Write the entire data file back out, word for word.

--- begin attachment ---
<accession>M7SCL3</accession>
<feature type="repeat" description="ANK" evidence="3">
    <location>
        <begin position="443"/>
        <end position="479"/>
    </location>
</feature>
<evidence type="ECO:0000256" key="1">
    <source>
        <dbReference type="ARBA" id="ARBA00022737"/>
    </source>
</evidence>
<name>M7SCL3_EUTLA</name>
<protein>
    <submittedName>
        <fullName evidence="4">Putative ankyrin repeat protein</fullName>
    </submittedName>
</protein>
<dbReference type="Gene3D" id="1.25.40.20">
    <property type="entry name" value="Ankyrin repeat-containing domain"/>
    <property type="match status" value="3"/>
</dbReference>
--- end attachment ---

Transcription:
<accession>M7SCL3</accession>
<feature type="repeat" description="ANK" evidence="3">
    <location>
        <begin position="443"/>
        <end position="479"/>
    </location>
</feature>
<evidence type="ECO:0000256" key="1">
    <source>
        <dbReference type="ARBA" id="ARBA00022737"/>
    </source>
</evidence>
<name>M7SCL3_EUTLA</name>
<protein>
    <submittedName>
        <fullName evidence="4">Putative ankyrin repeat protein</fullName>
    </submittedName>
</protein>
<dbReference type="Gene3D" id="1.25.40.20">
    <property type="entry name" value="Ankyrin repeat-containing domain"/>
    <property type="match status" value="3"/>
</dbReference>